We first learned of the action when Mary Sweeney in the US State Department Office of Defense Trade Controls called us on July 18 with word that the all-important "decision memo" had just been signed. She called us back the next day to let us know that the official Federal Register Notice was going to be published July 23. Indeed it was.
This action on the part of the US State Department was a major victory for the hunting community and for common sense. On the other hand, there is much here to give one pause. For starters, there was the inexplicable behavior of some US hunters and US hunting professionals, who knowingly violated the ban and/or encouraged others to do so. Then there was the laid-back attitude of some pro-hunting organizations. The end result was widespread apathy in the face of a watershed event that should have galvanized the international hunting community into action.
Make no mistake - the US State Department knowingly targeted hunters with this ban. I was told that by the State Department's Zimbabwe Desk Officer, Steve Kraft, who said the ban was enacted to stop the flow of hunting dollars into the Government of Zimbabwe. That being the case, there was a real chance of an enforcement action against one or more hunters. That enforcement action could have included a felony conviction, a fine of up to $1 million and 10 years in jail - for each and every firearm one took to Zimbabwe. It is inconceivable to us that hunters and their agents would ignore this ban, if for no other reason than a convicted felon cannot ever again use, own or possess a firearm.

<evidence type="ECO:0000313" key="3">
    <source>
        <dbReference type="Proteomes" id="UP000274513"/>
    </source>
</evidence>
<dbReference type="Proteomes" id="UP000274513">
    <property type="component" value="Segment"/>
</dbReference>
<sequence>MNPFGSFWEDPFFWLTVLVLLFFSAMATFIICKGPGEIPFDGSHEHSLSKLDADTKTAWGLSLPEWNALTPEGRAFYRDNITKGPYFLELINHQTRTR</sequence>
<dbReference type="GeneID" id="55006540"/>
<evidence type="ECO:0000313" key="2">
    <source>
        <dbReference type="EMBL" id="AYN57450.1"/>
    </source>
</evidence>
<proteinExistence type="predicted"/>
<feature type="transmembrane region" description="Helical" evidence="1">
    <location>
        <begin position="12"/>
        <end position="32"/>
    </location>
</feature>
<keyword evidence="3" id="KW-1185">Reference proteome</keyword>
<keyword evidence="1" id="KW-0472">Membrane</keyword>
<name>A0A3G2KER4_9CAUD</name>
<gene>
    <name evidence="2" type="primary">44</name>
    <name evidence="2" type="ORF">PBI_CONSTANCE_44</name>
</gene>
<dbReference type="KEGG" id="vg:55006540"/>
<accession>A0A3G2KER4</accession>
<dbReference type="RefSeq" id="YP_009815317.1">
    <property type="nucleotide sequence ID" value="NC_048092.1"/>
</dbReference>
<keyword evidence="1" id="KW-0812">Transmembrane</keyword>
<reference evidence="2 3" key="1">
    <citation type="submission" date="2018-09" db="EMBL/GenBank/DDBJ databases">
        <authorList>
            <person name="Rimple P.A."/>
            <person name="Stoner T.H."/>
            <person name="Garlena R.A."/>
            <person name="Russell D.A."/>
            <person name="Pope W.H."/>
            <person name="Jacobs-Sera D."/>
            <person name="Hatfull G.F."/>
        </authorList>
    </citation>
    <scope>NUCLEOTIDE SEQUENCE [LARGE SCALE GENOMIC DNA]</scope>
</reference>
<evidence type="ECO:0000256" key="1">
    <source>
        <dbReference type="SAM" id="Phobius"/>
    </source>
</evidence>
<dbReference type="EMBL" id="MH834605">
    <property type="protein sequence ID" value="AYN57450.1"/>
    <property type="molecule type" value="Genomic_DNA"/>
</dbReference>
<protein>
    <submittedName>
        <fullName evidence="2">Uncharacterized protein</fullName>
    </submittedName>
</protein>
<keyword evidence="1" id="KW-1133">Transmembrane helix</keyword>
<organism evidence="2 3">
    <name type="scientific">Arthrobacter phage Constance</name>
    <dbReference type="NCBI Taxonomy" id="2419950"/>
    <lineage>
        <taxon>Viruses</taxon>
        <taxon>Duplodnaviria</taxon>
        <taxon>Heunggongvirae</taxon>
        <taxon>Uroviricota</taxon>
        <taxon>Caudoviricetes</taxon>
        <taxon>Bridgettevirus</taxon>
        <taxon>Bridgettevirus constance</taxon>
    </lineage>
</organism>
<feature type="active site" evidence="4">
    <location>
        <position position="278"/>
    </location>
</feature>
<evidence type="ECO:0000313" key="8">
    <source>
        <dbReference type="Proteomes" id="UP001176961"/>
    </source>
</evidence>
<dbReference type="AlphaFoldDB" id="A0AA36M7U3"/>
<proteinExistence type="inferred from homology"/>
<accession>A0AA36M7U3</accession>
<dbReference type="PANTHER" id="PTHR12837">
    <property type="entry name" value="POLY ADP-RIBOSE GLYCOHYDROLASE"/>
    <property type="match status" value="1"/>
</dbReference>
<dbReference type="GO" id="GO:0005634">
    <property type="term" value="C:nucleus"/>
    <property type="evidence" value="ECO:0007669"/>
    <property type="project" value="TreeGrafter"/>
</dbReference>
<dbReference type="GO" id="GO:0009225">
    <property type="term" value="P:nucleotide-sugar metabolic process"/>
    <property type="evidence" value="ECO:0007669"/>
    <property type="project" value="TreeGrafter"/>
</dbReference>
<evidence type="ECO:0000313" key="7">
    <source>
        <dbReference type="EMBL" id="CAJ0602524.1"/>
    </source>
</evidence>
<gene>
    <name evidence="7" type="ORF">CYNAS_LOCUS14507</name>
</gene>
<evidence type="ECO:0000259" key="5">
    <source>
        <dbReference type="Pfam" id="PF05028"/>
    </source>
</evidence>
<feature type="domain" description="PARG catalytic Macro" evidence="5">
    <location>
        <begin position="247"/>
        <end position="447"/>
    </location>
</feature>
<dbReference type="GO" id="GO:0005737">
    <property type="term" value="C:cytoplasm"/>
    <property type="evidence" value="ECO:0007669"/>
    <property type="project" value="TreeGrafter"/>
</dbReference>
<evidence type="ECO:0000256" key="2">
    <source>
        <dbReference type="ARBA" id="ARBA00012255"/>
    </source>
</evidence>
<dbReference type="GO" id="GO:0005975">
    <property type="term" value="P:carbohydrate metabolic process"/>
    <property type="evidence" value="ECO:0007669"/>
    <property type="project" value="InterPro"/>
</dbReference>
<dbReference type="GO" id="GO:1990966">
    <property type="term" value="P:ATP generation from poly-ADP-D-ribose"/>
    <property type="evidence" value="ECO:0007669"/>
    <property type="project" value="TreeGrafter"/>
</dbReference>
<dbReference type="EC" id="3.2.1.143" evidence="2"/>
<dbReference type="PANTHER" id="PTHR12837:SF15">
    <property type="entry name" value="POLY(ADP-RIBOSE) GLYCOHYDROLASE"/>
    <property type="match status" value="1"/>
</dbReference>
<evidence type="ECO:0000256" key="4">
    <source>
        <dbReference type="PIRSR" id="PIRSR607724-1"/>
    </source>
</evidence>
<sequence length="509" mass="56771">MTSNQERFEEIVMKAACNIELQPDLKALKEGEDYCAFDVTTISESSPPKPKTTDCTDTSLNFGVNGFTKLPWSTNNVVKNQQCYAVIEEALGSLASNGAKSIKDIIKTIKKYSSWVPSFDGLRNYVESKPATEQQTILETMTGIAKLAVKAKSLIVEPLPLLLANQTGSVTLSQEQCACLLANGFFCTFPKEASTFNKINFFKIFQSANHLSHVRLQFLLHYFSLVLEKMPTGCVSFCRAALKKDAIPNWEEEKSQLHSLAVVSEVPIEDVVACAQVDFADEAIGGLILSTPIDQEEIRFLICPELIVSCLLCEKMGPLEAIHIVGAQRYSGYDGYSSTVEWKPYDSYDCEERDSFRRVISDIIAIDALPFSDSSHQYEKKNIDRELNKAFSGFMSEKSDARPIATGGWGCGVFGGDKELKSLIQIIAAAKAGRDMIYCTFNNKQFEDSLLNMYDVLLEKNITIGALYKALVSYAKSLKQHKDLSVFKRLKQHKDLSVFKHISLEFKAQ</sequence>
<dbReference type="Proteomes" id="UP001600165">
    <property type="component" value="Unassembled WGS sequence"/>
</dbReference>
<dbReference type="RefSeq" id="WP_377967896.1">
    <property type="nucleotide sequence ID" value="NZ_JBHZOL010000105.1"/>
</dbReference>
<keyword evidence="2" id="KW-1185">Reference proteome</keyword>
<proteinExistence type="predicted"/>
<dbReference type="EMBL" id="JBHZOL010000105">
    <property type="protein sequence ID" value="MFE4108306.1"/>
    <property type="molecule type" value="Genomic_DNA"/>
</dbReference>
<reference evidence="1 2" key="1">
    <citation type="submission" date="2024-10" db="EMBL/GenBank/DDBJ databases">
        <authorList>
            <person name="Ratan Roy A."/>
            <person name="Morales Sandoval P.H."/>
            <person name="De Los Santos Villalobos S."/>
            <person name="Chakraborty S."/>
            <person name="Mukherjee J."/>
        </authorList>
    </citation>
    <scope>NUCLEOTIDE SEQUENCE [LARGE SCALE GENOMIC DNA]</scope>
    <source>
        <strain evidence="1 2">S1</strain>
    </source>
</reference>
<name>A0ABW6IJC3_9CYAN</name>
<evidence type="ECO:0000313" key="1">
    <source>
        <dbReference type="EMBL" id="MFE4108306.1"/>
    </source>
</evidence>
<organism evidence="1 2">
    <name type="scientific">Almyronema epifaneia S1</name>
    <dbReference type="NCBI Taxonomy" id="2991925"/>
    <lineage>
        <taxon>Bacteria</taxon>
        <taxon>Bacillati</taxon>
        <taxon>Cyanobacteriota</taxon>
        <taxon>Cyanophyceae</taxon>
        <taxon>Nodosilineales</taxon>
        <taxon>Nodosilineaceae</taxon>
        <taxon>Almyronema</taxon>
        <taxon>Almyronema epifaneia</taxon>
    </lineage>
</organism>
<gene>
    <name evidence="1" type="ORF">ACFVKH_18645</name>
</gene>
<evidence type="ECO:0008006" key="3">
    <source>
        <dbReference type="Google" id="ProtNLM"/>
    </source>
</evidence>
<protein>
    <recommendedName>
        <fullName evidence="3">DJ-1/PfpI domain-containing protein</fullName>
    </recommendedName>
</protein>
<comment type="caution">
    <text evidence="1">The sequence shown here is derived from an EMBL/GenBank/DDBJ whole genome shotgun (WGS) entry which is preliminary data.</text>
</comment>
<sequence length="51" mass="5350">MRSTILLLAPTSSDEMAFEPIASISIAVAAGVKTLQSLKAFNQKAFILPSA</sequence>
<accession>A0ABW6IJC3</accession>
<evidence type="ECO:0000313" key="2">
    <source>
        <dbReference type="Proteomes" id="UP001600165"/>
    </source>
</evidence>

The larger issue here is........(continued)